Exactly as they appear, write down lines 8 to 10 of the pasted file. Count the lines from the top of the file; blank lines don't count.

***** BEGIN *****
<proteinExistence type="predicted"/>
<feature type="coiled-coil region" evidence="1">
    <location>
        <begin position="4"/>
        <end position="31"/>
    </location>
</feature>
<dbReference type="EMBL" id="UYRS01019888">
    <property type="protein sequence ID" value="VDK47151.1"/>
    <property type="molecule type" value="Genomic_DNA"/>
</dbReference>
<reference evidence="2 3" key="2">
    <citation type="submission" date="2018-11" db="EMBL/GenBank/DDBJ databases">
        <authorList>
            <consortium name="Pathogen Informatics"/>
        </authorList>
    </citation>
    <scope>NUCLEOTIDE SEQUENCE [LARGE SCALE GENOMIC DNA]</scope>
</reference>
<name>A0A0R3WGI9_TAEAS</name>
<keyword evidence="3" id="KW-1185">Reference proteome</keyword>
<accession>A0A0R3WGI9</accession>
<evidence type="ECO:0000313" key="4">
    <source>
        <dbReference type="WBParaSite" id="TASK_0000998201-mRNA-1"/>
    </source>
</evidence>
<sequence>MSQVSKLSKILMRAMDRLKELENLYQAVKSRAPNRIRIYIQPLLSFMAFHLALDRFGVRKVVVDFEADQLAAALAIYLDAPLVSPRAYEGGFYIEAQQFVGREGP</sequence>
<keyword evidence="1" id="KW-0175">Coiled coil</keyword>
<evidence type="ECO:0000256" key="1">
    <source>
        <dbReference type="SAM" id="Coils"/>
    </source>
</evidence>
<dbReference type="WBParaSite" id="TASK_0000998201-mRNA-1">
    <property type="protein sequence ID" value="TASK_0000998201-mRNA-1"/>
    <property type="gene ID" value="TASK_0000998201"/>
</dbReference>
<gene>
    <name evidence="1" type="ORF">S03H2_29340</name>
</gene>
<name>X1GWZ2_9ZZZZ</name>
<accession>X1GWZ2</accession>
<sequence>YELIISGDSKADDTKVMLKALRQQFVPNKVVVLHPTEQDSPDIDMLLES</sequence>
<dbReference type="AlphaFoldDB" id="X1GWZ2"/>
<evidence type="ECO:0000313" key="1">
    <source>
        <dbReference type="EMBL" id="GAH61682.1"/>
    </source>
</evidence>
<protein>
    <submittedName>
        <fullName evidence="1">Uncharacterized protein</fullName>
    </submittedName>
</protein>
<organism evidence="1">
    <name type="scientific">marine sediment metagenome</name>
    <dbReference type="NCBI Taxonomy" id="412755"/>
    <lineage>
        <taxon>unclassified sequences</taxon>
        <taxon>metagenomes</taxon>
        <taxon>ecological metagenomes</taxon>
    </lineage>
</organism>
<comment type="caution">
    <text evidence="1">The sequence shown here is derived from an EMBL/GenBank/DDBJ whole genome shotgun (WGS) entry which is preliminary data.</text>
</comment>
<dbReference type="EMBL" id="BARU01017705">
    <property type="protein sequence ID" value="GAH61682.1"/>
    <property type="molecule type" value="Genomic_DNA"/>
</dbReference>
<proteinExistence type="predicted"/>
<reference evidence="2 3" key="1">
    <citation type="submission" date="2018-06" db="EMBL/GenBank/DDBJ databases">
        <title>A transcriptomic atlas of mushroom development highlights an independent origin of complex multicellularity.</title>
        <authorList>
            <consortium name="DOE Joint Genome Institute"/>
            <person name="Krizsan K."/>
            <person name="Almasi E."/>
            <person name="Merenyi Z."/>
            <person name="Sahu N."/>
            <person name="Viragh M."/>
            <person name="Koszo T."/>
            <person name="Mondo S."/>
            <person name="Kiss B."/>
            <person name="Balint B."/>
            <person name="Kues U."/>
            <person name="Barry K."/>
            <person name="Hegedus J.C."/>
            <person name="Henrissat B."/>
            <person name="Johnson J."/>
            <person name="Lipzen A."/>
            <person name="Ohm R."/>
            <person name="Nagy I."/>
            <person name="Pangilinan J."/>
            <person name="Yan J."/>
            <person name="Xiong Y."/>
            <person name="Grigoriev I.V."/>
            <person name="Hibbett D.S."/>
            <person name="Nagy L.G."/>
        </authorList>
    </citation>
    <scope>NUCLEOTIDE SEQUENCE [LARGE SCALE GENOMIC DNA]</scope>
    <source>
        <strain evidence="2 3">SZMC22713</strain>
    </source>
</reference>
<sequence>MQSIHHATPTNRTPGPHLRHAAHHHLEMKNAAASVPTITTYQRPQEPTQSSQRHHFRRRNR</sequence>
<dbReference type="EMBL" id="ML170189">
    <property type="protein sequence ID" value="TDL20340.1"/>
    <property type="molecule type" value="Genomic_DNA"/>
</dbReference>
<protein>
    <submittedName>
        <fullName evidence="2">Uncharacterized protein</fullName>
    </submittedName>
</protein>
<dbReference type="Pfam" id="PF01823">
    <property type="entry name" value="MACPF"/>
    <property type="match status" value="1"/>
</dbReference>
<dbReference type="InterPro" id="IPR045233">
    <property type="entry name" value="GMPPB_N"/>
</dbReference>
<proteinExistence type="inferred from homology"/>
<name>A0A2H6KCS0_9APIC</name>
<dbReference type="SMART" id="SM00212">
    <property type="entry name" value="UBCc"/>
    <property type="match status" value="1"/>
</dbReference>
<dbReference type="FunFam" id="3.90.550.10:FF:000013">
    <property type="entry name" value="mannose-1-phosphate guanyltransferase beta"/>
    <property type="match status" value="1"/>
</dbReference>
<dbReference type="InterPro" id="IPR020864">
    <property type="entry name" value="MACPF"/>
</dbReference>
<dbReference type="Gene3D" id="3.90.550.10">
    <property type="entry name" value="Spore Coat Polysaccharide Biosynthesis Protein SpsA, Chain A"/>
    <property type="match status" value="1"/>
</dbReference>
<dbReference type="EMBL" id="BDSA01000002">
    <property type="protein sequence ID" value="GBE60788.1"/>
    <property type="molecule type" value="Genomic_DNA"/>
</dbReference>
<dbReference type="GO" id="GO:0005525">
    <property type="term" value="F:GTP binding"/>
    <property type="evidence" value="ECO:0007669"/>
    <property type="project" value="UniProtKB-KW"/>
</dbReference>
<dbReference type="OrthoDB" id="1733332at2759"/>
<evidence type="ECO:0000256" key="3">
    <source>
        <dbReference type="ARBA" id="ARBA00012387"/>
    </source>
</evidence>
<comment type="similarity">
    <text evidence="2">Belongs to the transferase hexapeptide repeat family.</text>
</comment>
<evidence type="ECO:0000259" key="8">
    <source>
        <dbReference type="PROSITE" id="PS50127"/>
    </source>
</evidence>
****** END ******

<dbReference type="EMBL" id="UYRS01019888">
    <property type="protein sequence ID" value="VDK47151.1"/>
    <property type="molecule type" value="Genomic_DNA"/>